(I asked this question over on Stack Overflow and they sent me here. Sorry for the very basic question, but I have purely coding experience - no server management stuff at all - and this is overwhelming me, to say the least...)

I just cannot wrap my head around the differences among these products. I've never used any of them - I'm working on a piece of technical writing which references all three.

The way I currently understand it is that Windows/MS System Center and HP Operations Manager are different companies' responses to the same need: a system management, collection of monitors and logs, etc. Is this a correct understanding?

As for SCOM, some sources seem to make it out to be another name for Windows System Center and others seem to say it's a UI and notification-type addon?!

Thank you very much for any help at all. All of these names are so similar, and the more I read the more confused I get...


System Center is a suite of different monitoring, configuration management, and automation tools Microsoft sells for the Windows operating system. Collectively they achieve Systems Management.

SCOM, System Center Operations Manager, is the monitoring component of that suite. SCCM, System Center Configuration Manager, handles configuration management. HP Operations Manager does essentially the same tasks as SCOM. The main benefits if you're looking at either are their integration with other products from the same company. HPOM integrates with HPIC. HPIC can also integrate with SCCM/SCOM.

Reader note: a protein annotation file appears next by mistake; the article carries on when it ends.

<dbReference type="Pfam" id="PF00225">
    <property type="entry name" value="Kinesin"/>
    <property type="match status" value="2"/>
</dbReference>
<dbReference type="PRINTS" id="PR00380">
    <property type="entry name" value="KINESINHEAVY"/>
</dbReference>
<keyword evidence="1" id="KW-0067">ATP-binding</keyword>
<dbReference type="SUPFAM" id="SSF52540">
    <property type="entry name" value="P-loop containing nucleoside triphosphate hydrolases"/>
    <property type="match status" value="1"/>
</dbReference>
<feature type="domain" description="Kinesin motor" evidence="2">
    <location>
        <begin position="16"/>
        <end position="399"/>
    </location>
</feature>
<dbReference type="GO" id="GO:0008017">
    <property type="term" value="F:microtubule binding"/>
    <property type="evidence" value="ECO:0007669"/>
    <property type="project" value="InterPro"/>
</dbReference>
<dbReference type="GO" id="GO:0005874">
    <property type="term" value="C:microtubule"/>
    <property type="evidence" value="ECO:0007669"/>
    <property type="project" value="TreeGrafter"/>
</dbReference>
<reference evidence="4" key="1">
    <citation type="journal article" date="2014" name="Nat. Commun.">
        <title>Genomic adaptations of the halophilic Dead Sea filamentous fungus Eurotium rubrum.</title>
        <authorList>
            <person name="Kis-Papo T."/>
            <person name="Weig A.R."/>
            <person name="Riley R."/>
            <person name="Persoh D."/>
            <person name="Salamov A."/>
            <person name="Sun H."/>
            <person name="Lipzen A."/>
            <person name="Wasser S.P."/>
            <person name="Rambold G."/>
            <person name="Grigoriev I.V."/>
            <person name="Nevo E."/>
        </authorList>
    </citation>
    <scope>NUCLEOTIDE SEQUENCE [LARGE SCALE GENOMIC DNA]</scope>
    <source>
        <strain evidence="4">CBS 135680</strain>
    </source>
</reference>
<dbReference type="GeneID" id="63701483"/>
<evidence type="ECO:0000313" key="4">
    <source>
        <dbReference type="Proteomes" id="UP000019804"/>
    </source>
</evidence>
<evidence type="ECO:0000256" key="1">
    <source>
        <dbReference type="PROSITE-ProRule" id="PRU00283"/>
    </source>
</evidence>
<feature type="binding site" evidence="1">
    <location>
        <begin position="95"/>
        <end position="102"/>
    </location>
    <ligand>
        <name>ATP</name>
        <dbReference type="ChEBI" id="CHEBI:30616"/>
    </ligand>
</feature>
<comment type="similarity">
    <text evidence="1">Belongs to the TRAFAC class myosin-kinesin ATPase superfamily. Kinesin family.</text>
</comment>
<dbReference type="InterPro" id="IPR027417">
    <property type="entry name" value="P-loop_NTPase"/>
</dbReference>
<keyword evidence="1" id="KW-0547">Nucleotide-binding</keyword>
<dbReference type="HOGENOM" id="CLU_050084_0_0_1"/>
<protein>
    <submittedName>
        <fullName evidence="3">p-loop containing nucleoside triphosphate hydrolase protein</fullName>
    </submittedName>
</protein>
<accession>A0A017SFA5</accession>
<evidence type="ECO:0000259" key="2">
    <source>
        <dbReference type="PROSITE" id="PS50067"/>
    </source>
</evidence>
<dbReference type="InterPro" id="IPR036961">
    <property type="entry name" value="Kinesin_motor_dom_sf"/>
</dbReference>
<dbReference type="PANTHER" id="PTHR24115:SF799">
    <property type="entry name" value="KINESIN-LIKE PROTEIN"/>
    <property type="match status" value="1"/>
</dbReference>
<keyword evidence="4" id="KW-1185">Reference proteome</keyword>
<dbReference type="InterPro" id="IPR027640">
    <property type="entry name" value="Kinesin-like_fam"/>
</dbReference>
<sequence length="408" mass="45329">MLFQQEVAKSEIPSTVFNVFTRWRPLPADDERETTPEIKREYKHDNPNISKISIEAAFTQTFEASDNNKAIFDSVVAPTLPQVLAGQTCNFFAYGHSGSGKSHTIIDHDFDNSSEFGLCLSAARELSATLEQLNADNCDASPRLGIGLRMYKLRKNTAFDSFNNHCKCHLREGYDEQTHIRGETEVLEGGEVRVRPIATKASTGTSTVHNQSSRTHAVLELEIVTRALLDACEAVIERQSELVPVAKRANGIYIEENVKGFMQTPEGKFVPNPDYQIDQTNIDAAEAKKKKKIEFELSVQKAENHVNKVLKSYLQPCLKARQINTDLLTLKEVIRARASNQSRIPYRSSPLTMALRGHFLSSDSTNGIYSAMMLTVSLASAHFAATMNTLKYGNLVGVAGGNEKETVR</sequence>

In any case if you have no such management software running now, it will be a monsterous undertaking to learn, plan, deploy, and operate such systems. At even smaller size companies they can substantially improve IT responsiveness and proactive maintenance. However, they are the tools of the "Proactive IT" department, fixing things before they break. "Reactive IT" will have little use for alarms going off telling them there's a new fire to fight before the last fire is even put out.

  • So many acronyms! I really appreciate your answer - that's exactly what I needed to get it. Regarding your third paragraph - I'm not researching for the purpose of deploying anything. I'm a programmer, but have been tasked with writing a long explanation of our cloud monitoring service. – okapishomapi Aug 15 '12 at 14:11
  • "Because no endeavour is respectable these days without a TLA" - Edsger W. Dijkstra – Chris S Aug 15 '12 at 14:37

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